A Jessamine County woman who listed only $1,500 and a used Chevrolet pickup truck as assets when she filed bankruptcy actually had more than $200,000 at her house, authorities said in court documents.
Sheryl A. Bruner also allegedly received disability payments after claiming she couldn't work, when in fact she operated a business for several years, according to an indictment.
A federal grand jury indicted Bruner on Thursday on charges of stealing disability funds, concealing assets from the Social Security Administration, lying to the agency and making false statements in her bankruptcy case.
The indictment said Bruner started getting Supplemental Security Income benefits in 2002, claiming a disability kept her from working.
In 2003, however, she started a business called Support Source, which provided services to people with disabilities, and received "substantial compensation" through 2012, the indictment alleged.
Bruner started work in 2012 for another business that received Medicaid payments to serve people with disabilities, the indictment said.
When she filed bankruptcy in May 2013, Bruner listed her annual income at more than $100,000.
She had told the Social Security Administration several times through the years that she couldn't work and had little property or income, however.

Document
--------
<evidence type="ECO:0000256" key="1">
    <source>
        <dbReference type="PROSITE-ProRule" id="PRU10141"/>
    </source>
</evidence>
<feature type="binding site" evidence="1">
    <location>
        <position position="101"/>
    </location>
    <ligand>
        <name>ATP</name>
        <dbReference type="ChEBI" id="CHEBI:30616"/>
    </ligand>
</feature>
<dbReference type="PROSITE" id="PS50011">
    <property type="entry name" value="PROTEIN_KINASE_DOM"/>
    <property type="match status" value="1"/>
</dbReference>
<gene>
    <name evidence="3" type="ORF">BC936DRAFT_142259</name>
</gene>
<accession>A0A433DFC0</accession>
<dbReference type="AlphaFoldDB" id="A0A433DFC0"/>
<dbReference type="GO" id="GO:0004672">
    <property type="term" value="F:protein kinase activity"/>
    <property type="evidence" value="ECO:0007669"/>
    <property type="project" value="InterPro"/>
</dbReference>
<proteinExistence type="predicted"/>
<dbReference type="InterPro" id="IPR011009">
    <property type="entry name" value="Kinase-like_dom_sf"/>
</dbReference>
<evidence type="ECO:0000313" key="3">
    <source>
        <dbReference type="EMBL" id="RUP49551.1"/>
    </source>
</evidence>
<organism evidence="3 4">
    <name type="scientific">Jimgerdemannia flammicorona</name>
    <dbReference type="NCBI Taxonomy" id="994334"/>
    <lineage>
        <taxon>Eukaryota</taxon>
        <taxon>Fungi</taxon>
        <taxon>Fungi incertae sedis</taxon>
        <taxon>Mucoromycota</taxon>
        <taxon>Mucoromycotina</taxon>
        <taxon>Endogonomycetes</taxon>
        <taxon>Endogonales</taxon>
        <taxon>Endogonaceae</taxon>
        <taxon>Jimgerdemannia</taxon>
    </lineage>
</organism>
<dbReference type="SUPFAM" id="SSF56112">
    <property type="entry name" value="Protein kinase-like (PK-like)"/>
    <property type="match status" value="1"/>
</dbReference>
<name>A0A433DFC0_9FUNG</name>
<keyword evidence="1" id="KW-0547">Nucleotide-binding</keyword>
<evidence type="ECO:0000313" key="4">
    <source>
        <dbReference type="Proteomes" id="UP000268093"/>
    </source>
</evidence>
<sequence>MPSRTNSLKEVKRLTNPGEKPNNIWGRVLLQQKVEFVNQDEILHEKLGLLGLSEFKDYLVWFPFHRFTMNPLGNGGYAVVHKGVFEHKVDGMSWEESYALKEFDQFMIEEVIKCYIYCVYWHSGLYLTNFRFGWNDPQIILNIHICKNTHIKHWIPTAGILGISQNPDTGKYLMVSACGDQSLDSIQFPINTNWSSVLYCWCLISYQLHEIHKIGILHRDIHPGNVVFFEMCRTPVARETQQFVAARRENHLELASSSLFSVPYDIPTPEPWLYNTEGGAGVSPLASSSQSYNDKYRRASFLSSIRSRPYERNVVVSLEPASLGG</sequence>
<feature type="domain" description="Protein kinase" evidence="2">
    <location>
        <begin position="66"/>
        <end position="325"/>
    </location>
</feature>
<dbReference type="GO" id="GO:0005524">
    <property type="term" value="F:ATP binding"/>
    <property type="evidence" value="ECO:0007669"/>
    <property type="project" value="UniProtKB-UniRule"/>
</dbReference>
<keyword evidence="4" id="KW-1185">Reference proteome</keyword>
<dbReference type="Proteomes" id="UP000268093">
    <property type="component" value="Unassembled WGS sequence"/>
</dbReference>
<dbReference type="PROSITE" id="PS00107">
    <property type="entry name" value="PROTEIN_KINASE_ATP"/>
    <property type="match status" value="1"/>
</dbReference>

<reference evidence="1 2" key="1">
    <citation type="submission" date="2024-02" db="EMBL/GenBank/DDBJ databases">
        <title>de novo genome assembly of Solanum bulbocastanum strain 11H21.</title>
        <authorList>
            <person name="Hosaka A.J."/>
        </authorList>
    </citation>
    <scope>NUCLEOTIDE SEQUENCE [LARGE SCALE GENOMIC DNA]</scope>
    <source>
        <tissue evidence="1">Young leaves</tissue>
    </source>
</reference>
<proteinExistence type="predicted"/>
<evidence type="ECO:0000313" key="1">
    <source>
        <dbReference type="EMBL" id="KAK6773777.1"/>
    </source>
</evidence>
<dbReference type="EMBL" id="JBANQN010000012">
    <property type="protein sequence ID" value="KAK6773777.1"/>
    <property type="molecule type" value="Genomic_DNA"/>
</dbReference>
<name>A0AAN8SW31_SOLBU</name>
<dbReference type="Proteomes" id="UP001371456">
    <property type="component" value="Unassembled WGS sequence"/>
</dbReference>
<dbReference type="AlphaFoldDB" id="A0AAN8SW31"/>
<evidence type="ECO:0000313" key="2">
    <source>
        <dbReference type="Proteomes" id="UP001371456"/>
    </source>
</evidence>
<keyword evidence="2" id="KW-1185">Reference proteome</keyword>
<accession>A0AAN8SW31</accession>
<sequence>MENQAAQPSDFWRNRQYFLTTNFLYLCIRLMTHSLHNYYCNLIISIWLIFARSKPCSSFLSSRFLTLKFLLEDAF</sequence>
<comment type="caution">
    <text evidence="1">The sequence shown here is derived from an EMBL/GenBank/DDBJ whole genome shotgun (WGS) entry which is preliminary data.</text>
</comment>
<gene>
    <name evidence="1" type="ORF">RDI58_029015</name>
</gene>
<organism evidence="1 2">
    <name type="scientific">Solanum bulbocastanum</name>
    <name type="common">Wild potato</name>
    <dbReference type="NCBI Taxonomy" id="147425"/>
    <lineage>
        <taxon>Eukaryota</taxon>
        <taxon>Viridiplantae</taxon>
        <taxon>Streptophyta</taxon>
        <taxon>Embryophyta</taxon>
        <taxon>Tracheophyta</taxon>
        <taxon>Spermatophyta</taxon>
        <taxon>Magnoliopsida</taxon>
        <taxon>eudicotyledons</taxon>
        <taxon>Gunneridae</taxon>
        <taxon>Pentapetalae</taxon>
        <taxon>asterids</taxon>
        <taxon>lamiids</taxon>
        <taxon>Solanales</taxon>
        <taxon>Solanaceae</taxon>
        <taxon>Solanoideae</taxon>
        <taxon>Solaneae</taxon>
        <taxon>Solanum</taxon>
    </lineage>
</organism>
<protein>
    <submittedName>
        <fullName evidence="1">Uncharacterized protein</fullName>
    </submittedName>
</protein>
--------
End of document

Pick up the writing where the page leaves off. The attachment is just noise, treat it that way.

Her bankruptcy petition said she had no cash on hand, $1,500 in a checking account and a 2001 Chevy pickup with 111,000 miles on it, worth $1,500.
The indictment charged that she actually had a large amount of cash, as well as money in bank and trust accounts and several vehicles.
The cash surfaced when investigators from Attorney General Jack Conway's office searched Bruner's house Dec. 5.
The investigator, Jason Baker, said in a court document that he was investigating Bruner for SSI and Medicaid fraud. Court documents do not disclose what led to the investigation.
In the Dec. 5 search, authorities found more than $200,000 in cash at Bruner's house, Baker said.
Four days later, Bruner went to a local bank and told the manager she was expecting a wire transfer of $493,000 from a bank out of state, Baker said in his affidavit.
Bruner told the bank manager she planned to move to Mexico as soon as she found someone to care for her disabled mother and sister, Baker said.
Bankruptcy trustee Phaedra Spradlin sought an order for Bruner to surrender her passport so she couldn't flee. Judge Tracey N. Wise granted the motion Jan. 3.
Spradlin said in another motion that it appears Bruner has interests in several businesses or trusts with assets of more than $1 million, as well as property in Lexington; four vehicles, including a 2009 Cadillac Escalade; and two motorcycles.
Bruner is to appear in court on the criminal charges next week.
One of the charges against her carries a maximum sentence of 10 years, while the maximum on the other three is five years.